When he died on Oct. 5, 2011 at the age of 56, Steve Jobs, co-founder and chief executive officer of Apple, had 241 patents registered in his name or as co-inventor. The most successful and revolutionary of these innovations have become indispensable to millions of people worldwide – for their work, for their leisure time, for the way they interact with others. (For more on Steve Jobs, read What We Can Learn From Steve Jobs.)
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Regarded as a genius on par with such influential inventors as Thomas Edison or Alexander Graham Bell, inventor of the telephone, Jobs was also a miraculously successful executive. From its inauspicious origins in his parents' Los Altos, California, garage in 1976, Jobs built his company Apple into one of the world's most valuable corporations in dollar terms today. The lives of so many of us have been irreversibly changed for the better by the innovations of Steve Jobs.
Among his most famous innovations are:
Jobs and his co-founder Steve Wozniak created the Apple I, a personal computer with no monitor, no keyboard and no mouse. The original selling price when it was launched in 1976 was $666.66.
Launched in 1977, Apple II was an improved and updated version of the previous model, this time with a keyboard, monitor and a new operating system. Wozniak had contributed much to its design and new features which made it easier to use and expandable. The Apple II was one of the first mass-produced, widely popular and profitable personal microcomputers.
With the introduction of the Macintosh in 1984, called Mac for short, personal computing took a giant leap forward with its innovative graphics interface and mouse, an efficient, easy-to-use substitute for the keyboard, although the keyboard was also part of the package. The Mac was not initially a commercial success, but several other enhanced, expanded and improved models of the Mac, including a portable, were launched in the ensuing years with huge profitability. (To learn more about innovation and its effect on a company, see Which Is Better: Dominance Or Innovation?)
Ever restless and looking for new opportunities, Jobs bought an obscure computer graphics firm from the director of "Star Wars," George Lucas. Branding the firm Pixar, Jobs retooled the company as an animated film studio. Pixar went on to win 26 Academy Awards and numerous other honors for the production of such films as "Toy Story," "Wall-E" and "Finding Nemo," all major box office successes. In 2006, Jobs sold Pixar to The Walt Disney Company for $7.4 billion, thus making him the largest Disney stockholder.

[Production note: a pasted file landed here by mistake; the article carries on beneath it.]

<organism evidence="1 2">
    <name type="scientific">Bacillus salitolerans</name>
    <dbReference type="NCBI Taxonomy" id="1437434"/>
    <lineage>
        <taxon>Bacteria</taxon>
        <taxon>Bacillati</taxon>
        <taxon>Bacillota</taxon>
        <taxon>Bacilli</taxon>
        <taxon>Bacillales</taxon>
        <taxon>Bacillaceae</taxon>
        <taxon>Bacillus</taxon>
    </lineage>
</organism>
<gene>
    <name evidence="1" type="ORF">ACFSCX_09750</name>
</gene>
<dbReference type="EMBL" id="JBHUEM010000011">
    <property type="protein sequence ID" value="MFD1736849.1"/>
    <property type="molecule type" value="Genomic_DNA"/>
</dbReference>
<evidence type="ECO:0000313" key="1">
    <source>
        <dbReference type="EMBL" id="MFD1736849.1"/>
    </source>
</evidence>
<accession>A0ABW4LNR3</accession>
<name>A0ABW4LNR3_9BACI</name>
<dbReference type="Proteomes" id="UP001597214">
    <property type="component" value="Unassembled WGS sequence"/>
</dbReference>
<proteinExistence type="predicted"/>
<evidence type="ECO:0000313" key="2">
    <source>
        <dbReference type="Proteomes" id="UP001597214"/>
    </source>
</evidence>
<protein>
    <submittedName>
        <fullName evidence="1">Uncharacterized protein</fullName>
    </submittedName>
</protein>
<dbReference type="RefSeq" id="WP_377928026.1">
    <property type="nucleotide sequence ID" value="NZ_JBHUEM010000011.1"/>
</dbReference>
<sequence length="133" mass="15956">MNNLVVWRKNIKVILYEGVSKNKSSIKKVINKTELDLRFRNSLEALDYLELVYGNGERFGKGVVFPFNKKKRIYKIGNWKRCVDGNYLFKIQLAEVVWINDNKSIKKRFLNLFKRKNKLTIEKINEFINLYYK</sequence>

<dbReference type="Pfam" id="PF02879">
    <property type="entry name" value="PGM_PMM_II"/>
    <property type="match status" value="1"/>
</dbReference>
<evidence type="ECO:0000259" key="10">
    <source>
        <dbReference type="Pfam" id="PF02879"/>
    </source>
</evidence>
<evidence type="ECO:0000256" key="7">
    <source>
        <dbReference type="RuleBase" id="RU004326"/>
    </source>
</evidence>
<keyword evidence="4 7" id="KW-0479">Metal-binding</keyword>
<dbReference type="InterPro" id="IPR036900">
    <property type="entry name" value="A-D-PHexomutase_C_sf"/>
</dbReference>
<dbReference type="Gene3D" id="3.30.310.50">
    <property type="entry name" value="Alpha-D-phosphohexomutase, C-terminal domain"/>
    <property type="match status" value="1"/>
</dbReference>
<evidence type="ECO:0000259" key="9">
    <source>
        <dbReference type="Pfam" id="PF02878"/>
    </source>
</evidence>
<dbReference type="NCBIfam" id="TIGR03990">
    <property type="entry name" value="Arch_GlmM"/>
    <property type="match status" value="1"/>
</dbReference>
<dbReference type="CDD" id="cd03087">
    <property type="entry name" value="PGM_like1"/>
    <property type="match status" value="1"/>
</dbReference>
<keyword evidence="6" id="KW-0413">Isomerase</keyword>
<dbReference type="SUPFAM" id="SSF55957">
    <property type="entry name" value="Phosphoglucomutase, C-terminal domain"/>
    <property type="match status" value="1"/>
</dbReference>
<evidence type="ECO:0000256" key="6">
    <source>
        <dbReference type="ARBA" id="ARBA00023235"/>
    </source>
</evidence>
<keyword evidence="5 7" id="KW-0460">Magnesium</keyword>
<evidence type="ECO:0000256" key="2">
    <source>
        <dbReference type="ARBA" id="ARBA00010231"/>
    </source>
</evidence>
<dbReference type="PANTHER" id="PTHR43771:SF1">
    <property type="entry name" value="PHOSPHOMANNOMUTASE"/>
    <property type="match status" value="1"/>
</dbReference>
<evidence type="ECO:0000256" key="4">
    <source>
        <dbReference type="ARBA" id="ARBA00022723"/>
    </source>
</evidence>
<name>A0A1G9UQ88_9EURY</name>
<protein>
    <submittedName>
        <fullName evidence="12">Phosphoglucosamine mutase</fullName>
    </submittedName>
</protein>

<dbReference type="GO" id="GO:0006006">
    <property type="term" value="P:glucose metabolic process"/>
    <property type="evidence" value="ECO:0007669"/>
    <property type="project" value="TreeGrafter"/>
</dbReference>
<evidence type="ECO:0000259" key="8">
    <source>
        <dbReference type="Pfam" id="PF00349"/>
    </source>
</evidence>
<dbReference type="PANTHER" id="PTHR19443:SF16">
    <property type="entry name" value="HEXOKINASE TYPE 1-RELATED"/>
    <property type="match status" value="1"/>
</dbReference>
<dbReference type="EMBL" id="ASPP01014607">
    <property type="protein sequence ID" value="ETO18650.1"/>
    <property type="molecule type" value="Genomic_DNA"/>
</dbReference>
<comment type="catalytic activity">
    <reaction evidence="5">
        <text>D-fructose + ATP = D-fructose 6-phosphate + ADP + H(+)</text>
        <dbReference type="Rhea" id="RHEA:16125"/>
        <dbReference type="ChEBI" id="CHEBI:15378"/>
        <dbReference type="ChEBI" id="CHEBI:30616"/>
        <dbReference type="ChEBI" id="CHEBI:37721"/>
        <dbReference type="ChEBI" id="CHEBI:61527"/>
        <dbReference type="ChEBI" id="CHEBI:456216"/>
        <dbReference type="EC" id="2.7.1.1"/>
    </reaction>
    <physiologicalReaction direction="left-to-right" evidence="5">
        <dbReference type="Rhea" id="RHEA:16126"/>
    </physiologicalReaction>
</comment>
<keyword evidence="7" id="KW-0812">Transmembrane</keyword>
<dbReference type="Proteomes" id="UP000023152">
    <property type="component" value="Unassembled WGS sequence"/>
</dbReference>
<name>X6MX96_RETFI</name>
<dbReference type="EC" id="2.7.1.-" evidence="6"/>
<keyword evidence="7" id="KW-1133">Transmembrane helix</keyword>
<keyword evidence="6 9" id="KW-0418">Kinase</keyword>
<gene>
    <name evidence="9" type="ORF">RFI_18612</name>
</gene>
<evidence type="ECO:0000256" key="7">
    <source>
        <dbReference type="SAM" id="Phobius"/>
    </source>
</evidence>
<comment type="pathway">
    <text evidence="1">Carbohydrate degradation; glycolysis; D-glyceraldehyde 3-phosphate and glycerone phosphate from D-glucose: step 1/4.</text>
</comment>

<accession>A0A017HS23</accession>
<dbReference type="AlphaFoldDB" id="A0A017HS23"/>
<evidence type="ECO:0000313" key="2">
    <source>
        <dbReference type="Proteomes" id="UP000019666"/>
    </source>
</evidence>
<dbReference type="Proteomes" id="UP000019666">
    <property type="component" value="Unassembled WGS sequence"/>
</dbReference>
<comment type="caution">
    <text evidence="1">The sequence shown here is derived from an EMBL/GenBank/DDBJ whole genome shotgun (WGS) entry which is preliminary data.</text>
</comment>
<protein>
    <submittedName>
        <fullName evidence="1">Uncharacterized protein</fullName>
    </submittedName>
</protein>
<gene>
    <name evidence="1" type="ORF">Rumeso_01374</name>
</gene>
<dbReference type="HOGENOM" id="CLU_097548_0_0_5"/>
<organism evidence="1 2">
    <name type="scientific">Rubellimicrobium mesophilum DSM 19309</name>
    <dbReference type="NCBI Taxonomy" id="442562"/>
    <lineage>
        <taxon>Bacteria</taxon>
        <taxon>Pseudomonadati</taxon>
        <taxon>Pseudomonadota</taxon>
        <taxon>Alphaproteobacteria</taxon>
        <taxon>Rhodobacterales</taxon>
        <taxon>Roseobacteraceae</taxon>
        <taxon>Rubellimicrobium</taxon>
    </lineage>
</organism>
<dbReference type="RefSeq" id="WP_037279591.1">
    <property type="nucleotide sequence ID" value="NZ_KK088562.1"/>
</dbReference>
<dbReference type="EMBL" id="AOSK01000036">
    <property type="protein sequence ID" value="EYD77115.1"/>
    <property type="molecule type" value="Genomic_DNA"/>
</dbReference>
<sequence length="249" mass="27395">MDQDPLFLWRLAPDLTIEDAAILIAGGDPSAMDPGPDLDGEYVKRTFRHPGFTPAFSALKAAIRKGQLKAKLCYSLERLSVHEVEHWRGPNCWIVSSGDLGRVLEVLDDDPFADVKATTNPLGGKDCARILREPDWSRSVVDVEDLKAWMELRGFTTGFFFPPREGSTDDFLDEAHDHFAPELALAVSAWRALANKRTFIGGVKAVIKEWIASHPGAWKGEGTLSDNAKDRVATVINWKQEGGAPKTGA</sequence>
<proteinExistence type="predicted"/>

In one of those rare ironies in the business world, Steve Jobs was fired in 1985 from his own company by John Scully, the executive Jobs hired to manage the firm. While Jobs concentrated on the development of new products, Scully won a power struggle and ousted his former boss. Jobs, however, launched a new firm – NeXT – producing innovative computer workstations and accompanying operating systems, and power graphics. Marketed especially to students and universities, the firm was not successful. Apple struggled in the absence of Jobs, bought NeXT for $429 million in 1996 and rehired Jobs in 1997 as CEO.
Nothing like it had ever been seen before: a compact desktop computer contained in a clear plastic cube. Launched in 2000, a major innovation on The Cube, besides the design, was the absence of a cooling fan. The heat generated by the Cube was dissipated from the top of the encasement. Although it won awards for its design, The Cube provided nothing by way of benefits or features than what was available on other competing personal computers.
The iPod, launched in 2001, was basically a computer hard drive with some functional embellishments, with a set of earbuds and a control system. It enabled its users to store and playback music and songs on its hard drive. The songs could be bought online at the iTunes retailer for as little as 99 cents. (For more on Apple, check out The Apple Ecosystem.)
Launched in 2006, the MacBook laptop computer had all the capabilities of a desktop computer. Eventually, the MacBook outsold all competing laptops.
Fitting snugly into the palm of your hand, the iPhone, released in 2007, could send and receive telephone calls, play movies, retrieve your e-mail, surf the net, and send and receive text messages. Numerous other smart phone applications were added as subsequent models were released.
The iPad Tablet
Another revolutionary innovation by Steve Jobs, the iPad tablet had many of the capabilities of a laptop computer. The iPad is thin and lightweight, with a touch-screen interface, audio capability and internet connectivity.
The Bottom Line
Not since Edison has an American inventor so widely and profoundly influenced our lives with his innovations. We may now carry with us in a convenient, highly portable device, the iPad, one of Jobs' latest ideas, which gives us access to movies, books, newspapers and magazines. (To read more on the visionary Steve Jobs, see Steve Jobs: Legacy Of A Tech Guru.)